I have Java servlets that rely on the Channel API, from Google App Engine. I am trying to write unit tests for that code, but I am quite stumped with how to write a stub client to receive a response message from the servlet, instead of me always having to rely on using an actual web page as my test client. My servlet is quite simple:
ChannelService channelService = ChannelServiceFactory.getChannelService(); channelService.sendMessage(new ChannelMessage(someKey, "ECHO: " + someMsg));
Usually, I read this in my test client, which is a web page. But, I want to write unit tests that I can test using a framework like jUnit or TestNG. After reading Google's page about unit testing their Java services, I tried stuff such as using a LocalServiceTestHelper object in my test class and configure it with a LocalChannelServiceTestConfig object. The result of this is that my test class can create an instance of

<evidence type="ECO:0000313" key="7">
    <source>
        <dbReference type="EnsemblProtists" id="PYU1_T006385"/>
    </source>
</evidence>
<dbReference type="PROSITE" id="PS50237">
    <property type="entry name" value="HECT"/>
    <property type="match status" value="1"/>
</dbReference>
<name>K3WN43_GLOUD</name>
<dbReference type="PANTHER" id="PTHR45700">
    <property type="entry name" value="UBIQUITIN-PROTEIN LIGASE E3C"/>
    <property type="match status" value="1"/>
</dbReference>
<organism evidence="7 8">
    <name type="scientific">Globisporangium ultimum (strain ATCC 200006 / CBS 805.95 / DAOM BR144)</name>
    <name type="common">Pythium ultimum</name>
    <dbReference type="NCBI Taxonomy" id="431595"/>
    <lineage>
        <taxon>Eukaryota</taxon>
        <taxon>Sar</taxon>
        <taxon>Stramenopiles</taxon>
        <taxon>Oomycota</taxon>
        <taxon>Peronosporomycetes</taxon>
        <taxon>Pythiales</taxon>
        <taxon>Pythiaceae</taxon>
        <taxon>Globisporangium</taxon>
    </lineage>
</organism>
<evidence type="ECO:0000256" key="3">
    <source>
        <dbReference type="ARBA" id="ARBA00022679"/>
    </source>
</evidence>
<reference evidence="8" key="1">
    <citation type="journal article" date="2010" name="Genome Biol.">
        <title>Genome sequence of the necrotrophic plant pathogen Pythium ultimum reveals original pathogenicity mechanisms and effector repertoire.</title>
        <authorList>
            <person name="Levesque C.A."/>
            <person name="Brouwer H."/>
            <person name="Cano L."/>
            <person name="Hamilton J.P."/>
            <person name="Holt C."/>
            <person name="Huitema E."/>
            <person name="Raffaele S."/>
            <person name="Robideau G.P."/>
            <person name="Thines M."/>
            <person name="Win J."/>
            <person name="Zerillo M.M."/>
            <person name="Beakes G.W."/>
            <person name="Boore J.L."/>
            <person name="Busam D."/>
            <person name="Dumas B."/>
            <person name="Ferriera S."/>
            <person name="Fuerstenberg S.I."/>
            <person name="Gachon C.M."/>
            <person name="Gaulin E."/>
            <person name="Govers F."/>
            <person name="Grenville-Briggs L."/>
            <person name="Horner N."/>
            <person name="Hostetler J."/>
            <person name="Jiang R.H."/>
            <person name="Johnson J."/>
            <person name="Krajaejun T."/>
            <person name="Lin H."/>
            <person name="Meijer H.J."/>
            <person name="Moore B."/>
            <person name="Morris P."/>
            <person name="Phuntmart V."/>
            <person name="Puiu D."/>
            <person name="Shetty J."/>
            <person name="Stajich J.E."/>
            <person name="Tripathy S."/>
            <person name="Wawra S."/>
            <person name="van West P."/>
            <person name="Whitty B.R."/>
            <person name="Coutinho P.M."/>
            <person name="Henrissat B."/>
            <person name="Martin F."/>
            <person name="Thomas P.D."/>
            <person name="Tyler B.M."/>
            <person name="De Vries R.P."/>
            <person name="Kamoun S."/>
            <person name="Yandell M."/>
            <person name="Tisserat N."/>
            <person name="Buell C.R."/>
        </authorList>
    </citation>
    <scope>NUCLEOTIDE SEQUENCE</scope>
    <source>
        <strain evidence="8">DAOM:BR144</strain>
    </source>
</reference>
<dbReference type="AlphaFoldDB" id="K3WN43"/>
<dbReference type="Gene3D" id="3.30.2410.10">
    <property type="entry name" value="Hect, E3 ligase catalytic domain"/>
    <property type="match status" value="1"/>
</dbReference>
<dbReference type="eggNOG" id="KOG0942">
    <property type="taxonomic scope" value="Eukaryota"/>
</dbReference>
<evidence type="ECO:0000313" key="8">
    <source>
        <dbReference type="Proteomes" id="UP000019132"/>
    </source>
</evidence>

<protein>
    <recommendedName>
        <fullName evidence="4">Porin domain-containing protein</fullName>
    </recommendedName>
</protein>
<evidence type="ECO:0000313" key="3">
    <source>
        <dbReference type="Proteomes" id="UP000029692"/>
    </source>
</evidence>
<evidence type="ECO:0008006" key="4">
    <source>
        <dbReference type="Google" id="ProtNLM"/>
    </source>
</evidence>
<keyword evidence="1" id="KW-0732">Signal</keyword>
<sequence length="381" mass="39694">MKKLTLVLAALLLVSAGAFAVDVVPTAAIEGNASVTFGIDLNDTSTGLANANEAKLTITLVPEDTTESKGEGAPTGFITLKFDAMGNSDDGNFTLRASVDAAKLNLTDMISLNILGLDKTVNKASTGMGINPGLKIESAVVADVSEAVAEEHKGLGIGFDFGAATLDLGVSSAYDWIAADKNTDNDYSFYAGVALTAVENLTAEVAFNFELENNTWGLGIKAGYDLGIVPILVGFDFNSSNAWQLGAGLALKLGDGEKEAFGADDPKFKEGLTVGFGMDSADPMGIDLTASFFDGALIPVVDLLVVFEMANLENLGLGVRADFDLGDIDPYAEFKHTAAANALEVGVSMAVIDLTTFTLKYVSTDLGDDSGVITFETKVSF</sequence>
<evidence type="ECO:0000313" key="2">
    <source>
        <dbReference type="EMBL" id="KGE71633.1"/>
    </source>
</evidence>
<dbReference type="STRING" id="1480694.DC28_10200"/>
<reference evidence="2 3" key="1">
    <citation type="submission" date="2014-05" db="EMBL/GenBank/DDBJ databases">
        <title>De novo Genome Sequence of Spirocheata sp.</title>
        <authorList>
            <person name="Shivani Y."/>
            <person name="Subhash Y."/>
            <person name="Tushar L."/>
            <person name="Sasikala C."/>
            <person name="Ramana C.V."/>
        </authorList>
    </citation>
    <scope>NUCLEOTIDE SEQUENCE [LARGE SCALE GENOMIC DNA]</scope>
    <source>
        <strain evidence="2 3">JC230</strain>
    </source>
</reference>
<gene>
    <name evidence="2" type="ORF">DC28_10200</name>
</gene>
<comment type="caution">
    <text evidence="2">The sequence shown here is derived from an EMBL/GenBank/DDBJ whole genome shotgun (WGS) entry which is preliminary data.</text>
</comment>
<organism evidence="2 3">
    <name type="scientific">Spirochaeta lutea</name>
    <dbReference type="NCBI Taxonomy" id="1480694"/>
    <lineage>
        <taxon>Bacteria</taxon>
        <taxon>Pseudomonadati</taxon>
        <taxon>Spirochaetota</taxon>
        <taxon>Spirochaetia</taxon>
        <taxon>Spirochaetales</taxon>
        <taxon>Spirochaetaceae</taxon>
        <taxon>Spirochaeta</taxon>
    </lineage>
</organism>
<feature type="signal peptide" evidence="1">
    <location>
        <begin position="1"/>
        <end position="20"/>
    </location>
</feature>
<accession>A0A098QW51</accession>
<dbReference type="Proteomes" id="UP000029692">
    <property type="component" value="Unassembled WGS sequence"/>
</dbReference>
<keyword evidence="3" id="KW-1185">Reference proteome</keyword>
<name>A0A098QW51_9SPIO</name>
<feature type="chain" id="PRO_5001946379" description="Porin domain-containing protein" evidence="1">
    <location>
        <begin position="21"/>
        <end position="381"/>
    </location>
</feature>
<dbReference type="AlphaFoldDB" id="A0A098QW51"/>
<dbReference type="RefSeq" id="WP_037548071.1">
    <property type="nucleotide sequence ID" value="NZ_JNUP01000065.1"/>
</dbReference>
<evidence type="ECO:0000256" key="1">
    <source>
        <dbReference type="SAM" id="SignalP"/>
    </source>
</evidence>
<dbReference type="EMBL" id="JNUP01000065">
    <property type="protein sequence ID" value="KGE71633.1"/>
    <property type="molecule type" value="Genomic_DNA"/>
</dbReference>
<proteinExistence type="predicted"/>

LocalChannelService, a class which seems to implement the same methods as
- Neither classes have any robust relationship to each other (don't implement a similar interface, are not in the same class hierarchy...). Makes it impossible for me to inject a LocalChannelService object into my servlet as a mock object.
- No documentation whatsoever on LocalChannelService API (Thanks a lot, Google).
- Also no documentation on their Local Unit Testing page for how to test the Channel API (again, thanks a lot Google)
So then I came across this post about how to test
ChannelService in Java code. Unfortunately, the only relevant answer given was for Python. Well, lo and behold, Google indeed does provide Python GAE server developers with tools for writing stub clients for Google services, as outline in their Python Local Unit Testing guide. Unbelievable how they neglected to do the same for Java!
Used a better name, "Google App Engine" instead of just "App Engine"
These are just my thoughts on unit testing the Channel API:
You don't need a mock. Just use the actual API. Just pretend that it works. It doesn't return any failure even if your message fails to send, so you can't test for that anyways.
Have a backup. I don't think you can rely on the Channel API. Messages fail to appear. I personally believe you need a backup, like a polling API that isn't as responsive as the Channel API, but at least works.
Unit test your backup API.
Use Selenium to test the Channel API in a browser.